5. Spotted these in the background of a sale ad that is selling other items and have sent a note to the seller asking if they are for available as they appears to have a price tag in the photo. Picture shows poor details and is the only 1 I have available. Anybody recognize these items and are they significant in any way such as value or usefulness. They look specialized like they run in a guide a a miter plane would. I have not seen any planes quite like this before and not sure what they are? It looks like the left one is two pieces I.e. plane and track or slide while right one appears reverse of left but I can’t see place for an iron on the one so?.. Anyone offer any sage advise here? I would like to be smarter about them if they are available. They look a bit incomplete and in disrepair. Maybe not even wood tools...? The strange stuff likes to suck me in and as luck would have it, I have the day off and could pursue these...I apologize that the picture kinda sucks....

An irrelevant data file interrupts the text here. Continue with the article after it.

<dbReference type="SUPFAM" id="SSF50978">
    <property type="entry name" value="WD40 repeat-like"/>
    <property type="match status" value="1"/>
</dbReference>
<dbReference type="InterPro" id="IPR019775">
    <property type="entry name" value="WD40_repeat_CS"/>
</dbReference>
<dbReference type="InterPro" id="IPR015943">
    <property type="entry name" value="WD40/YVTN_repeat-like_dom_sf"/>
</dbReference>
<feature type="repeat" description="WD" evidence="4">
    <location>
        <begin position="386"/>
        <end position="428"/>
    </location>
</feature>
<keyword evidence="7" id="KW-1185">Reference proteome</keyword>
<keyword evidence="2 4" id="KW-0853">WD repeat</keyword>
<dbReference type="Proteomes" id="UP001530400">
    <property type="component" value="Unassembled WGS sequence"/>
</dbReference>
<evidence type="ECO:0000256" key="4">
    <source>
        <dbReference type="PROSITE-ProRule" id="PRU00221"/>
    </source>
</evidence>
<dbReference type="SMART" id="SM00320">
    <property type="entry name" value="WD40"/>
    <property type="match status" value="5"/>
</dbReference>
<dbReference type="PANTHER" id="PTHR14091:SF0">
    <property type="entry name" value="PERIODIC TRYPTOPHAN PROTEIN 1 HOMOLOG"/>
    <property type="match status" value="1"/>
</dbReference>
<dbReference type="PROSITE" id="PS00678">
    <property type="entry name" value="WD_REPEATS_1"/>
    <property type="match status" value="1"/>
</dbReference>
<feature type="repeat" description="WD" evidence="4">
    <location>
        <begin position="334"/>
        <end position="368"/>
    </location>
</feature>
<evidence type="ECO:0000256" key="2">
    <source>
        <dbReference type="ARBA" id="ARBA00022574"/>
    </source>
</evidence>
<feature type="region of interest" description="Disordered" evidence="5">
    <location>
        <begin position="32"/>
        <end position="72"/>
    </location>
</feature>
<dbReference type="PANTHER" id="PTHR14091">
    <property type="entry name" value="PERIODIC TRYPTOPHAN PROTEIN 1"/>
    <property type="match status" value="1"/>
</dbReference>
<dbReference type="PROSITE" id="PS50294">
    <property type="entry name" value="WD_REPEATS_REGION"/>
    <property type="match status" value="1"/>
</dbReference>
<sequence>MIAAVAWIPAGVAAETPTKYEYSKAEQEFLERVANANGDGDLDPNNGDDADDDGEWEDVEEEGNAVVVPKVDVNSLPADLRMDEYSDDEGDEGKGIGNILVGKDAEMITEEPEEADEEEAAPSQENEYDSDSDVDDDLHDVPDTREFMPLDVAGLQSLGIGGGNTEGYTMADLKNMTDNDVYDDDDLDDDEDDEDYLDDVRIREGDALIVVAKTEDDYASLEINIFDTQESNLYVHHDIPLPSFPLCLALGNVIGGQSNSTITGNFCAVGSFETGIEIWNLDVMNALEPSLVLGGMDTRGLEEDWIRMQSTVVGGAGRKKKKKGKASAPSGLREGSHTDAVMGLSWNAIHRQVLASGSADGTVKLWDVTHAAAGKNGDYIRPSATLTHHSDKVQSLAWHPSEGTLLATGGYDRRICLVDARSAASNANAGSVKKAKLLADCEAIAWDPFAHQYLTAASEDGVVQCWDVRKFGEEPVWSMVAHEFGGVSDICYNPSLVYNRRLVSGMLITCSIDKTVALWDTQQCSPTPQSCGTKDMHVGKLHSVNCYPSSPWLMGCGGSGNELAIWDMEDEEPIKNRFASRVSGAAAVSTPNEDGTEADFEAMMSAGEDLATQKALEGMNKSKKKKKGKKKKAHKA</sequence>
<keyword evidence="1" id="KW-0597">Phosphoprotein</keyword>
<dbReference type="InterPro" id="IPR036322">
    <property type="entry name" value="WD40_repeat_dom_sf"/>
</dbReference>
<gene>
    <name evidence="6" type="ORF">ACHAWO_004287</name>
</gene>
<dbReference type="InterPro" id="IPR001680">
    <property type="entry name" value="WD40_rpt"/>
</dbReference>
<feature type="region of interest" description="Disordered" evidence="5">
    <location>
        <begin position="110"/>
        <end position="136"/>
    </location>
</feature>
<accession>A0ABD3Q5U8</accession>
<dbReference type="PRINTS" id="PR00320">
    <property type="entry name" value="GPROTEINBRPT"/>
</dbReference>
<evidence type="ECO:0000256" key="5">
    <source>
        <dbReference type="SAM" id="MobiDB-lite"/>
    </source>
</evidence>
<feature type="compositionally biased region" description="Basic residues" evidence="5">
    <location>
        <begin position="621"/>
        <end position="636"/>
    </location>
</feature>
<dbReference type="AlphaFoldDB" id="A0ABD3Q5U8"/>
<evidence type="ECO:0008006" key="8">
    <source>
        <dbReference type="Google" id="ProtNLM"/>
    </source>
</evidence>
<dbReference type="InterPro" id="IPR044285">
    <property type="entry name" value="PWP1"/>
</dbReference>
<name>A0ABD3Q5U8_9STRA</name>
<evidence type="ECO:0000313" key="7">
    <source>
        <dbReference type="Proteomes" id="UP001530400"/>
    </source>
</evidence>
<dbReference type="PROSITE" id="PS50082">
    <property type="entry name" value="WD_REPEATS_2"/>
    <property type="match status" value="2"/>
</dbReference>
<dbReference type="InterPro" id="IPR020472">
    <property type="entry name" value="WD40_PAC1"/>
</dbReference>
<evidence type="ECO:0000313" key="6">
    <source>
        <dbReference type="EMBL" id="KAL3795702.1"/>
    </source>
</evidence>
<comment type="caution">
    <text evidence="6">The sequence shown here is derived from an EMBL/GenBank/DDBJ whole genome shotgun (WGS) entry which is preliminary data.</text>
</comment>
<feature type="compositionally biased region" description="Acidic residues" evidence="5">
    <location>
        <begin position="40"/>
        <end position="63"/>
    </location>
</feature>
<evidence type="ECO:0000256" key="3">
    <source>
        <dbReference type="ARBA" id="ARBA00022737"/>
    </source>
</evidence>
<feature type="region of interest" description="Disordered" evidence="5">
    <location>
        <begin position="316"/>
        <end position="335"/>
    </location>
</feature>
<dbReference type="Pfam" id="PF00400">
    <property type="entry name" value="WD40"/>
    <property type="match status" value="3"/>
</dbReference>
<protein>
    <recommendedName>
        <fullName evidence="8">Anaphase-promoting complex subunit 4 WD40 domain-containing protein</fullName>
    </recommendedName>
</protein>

6. Meandered down to the shop this evening.....decided to at least try a few things out.....tried the Aldi's crosscut saw to make four pieces of pine parts... It do cut fast, and it even tried to cut me thumb. Got two small holes. It had hopped up out of a cut. The 1x6 I am using was a little out of....focus. Needed a plane to bring things back into line.. I planed the two matching sides together, edge grain and end grain. I wanted them to match, and be at least close to square...Plane didn't do too bad on the end grain.. Millers Falls No. 11 junior jack plane. Once all of that was done. I got out the combo square, and marked a line 1/2" in from the face of each board. Bandsaw time... Not the greatest resaw cut, but it needs a new blade...someday. Opened this one up like a book.. Well, we have ways. Grabbed the old cambered jack plane.. Going right across the grain, this isn't the time for see-through shavings. Once it was close to flat, a second plane came out... Have a bit of trouble with that old knot....but, I kept at it. Finally got the four of them close enough to work with... Will let this set a day or so. IF they want to move a bit. I can come back and mill them flat for joinery work. Igor, clean up on Aisle #1! Lower back says it be "Quitting Time!" So I guess I' meander back upstairs. Knee held up decently, lower back didn't. And, somehow, I picked up a cut on the back of my hand.....didn't feel a thing, looked down and had a leak going on. Yep, time to quit for the day. Next up? Finger joints by mallet & chisel. Stay tuned...